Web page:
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Matrimonial Home Rights

Matrimonial Home Rights are attained when parties marry. This means that when you get married you obtain the right to live in your home, even if the home you are living in is legally owned by your husband or wife.

Matrimonial home rights do not necessarily make you a legal owner of a property. However, it provides rights such as the rights to live in the family home and not be forced to leave.

Registering your home rights

Although matrimonial home rights are obtained when individuals marry, it is important that you register your home rights in order to provide yourself further protection.

In the absence of your home rights being registered, your spouse could potentially sell or mortgage the property without your knowledge. This could mean that you may be forced to leave the property, as well as limit any claims for finances upon divorce.

Upon registering your home rights, your name will appear on the official copies for the property, which organisations such as the Land Registry, banks and potential buyers for the property will be able to see and will know that you have home rights.

How do I register my matrimonial home rights?

This can be done using Form HR1 and filing the same with the Land Registry. Your solicitor can assist you with completing the form and you should contact them if you are unsure on how to deal with this process.

You will not require your spouses consent to register your home rights. However, they will be informed by the Land Registry upon registration of your application.

When will the home rights end, and can it be cancelled?

Your home rights will come to end when your marriage legally ends i.e. upon receipt of your Final Order for your divorce or, upon the death of either spouse.

Alternatively, your home rights can be cancelled if you or your spouse applies to do so at the Land Registry.

Your spouse can only make an application to cancel your home rights if they are in possession of the Final Order for a divorce, a death certificate, a document signed by you confirming your agreement to your home rights being cancelled or, a court Order.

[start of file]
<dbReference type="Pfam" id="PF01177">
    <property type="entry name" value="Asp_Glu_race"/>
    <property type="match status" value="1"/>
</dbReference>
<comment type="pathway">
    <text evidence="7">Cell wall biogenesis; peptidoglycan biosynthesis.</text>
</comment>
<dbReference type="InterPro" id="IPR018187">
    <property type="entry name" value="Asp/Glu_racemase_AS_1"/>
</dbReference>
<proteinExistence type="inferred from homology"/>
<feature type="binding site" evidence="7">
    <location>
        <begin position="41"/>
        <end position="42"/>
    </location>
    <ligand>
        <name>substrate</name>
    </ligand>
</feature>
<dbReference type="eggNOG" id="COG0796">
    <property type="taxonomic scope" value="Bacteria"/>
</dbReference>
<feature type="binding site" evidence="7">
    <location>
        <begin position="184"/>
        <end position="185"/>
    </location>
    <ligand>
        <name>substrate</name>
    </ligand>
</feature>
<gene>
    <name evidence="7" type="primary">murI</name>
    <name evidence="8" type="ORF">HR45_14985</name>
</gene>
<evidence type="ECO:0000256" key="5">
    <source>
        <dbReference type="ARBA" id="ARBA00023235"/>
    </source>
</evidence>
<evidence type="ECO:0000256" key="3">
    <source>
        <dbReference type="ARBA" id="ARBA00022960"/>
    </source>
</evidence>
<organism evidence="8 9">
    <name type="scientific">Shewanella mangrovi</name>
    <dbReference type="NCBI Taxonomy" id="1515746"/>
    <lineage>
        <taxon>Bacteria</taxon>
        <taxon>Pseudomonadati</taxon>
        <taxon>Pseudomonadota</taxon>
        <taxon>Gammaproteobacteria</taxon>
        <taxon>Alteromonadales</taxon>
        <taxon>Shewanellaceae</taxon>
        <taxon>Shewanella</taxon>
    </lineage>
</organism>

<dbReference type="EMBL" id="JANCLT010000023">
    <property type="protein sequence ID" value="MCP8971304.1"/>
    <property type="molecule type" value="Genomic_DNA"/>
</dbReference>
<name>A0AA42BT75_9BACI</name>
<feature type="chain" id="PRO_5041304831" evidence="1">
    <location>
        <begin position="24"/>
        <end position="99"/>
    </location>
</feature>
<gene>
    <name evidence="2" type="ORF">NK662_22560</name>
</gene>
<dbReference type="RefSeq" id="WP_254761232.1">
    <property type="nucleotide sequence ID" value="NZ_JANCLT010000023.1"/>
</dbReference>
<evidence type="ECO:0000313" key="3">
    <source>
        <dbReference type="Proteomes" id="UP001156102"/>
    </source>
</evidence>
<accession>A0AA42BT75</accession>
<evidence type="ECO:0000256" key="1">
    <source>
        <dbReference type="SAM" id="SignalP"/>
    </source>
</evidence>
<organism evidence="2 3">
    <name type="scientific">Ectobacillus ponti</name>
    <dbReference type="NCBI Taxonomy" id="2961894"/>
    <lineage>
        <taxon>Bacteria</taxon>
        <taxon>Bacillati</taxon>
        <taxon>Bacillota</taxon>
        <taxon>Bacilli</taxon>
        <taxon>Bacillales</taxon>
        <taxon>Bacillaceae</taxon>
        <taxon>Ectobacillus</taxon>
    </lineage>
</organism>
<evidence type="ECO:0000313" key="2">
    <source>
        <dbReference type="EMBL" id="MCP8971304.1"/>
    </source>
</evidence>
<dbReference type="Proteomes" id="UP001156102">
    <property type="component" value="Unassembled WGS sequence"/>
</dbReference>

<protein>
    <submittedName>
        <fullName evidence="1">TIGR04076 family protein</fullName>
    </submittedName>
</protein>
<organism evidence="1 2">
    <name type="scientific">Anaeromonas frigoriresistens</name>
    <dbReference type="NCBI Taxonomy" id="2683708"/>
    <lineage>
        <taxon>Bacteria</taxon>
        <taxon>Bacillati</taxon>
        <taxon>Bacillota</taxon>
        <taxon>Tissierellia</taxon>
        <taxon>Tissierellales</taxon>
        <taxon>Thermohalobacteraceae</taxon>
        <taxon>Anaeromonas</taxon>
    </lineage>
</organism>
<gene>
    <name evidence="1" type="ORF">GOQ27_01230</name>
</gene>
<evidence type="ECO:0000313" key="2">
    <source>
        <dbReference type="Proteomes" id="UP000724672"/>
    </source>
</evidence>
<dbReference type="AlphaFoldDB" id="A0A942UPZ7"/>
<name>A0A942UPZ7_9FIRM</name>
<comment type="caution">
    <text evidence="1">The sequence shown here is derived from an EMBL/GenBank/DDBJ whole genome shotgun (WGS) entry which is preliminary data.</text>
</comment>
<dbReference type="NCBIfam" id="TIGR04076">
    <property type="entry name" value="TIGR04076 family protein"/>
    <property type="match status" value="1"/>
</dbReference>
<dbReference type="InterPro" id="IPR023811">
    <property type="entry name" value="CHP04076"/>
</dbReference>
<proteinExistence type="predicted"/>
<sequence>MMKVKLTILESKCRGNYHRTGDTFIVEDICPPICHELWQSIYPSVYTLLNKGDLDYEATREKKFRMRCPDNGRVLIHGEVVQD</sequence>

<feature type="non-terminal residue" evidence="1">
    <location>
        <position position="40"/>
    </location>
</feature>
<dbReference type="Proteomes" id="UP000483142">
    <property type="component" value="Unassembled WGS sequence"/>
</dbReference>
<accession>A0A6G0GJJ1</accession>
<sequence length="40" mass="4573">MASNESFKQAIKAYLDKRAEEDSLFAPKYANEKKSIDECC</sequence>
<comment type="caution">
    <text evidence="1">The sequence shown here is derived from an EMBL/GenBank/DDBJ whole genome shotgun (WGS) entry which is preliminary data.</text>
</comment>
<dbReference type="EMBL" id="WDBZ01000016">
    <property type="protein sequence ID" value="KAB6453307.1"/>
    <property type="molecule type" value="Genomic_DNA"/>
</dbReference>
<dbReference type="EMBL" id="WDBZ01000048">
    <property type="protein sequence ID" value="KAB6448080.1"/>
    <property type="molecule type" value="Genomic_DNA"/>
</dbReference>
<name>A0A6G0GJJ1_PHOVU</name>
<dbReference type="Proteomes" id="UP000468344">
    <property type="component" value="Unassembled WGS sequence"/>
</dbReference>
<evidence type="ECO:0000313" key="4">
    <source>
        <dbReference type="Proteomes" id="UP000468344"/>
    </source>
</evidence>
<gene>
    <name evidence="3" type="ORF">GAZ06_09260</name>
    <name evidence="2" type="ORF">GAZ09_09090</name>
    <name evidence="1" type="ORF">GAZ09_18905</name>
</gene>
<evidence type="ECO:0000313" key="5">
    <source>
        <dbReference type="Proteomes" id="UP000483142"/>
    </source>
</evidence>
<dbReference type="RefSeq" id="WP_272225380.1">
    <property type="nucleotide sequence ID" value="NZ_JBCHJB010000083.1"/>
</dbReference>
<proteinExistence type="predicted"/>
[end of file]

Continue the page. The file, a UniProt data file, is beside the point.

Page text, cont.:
You can make an application to cancel your home rights at any time and do not have to wait divorce is finalised by way of a Final Order.

What do I do if we own the property in joint names?

If you own your property with your spouse, the first step is to find out how the property is held at Land Registry i.e. do you own the property as joint tenants or tenants in common?

If your property is owned as joint tenants and you are currently going through a divorce you may wish to make an application to sever your tenancy.

What is the difference between joint tenancy and tenants in common?

When couples purchase a home together, they normally do so as joint tenants. This means that they both own the whole property equally, and upon the death of one of them, the property automatically passes to the other. This is known as the right of survivorship, and it takes precedence over a will.

Tenants in common is when both parties own a particular share of the property, and that can be in both equal or unequal shares. Upon the death of either person, their share of the property will pass to whoever may be named as a beneficiary in their will or the rule of intestacy will apply. It is therefore advised that if parties are going through a divorce that they consider severing their tenancy.

How do I sever the tenancy?

This is done by way of an application to the Land Registry. You can of course, do this yourself. However, we recommend that you seek legal advice before making changes to the ownership of your property.

If you require any assistance or advice regarding the above please contact us